On top of which–and I’d hate to get on the bad side of Cubs fans, whom I dig a great deal–the Cubs haven’t won anything since 1908.  Rather than take this as reason for their deserving of undiluted tradition, I take this as reason for them NOT being deserving of undiluted tradition.

It’s not obnoxious, like playing Neil Diamond during the middle of the eighth inning.  It’s an expression of distaste for the fact that the opposing team has just scored a run or four.  Throw it back if you want.  Just don’t hit any of our outfielders.

There.  Now, had I presented my argument that way, rather than feverishly ranted for ninety seconds, then bellowed in a half-empty stadium that the Cubs could go do something anatomically improbable,  I could have avoided feeling guilty for the rest of the game, and similarly avoided the apology.  I was not a well man.)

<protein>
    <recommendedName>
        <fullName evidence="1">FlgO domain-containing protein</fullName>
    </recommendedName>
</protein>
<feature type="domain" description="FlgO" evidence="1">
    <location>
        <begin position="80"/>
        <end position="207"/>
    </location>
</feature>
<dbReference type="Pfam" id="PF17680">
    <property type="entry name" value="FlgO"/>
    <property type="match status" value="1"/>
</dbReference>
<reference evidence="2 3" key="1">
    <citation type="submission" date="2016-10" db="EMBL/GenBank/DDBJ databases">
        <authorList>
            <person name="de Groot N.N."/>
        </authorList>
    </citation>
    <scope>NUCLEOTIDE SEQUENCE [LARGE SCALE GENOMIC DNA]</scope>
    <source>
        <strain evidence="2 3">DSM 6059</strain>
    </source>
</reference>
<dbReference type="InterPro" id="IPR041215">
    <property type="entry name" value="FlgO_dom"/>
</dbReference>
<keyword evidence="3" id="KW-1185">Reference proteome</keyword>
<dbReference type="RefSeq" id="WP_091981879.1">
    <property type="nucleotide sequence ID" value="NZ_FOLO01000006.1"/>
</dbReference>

I slept about thirty hours this weekend, and it was delightful in hindsight, though waking up soaked through was less-so.  I don’t blame the guy at the sausage stand.  I blame myself.

But I slept, and did not do my duty and watch the balance of the series.  So I missed A.J. Burnett’s ridiculousness and Chien-Ming Wang getting off the schneid.  I went to my default food-poisoned comfort viewing: Six Feet Under and WWII documentaries.  You can’t blame a man who’s on the mend for skipping the Jon Miller And Joe Morgan Show in favor of sleep that doesn’t lead to dreams of Nate Fisher leading the charge through the Ardennes.  I don’t think you can, anyway.

I am now up and about and of middling health.  The Mets are at .500, and two and a half games behind the Phillies.  Both mine and the Mets’ situations are reminiscent of last week at about this time.

I have video of the maelstrom which overtook Citi Field and delayed the game on Friday.  If I deem it worthy, I will post it.  Looked cool on my camera, anyway.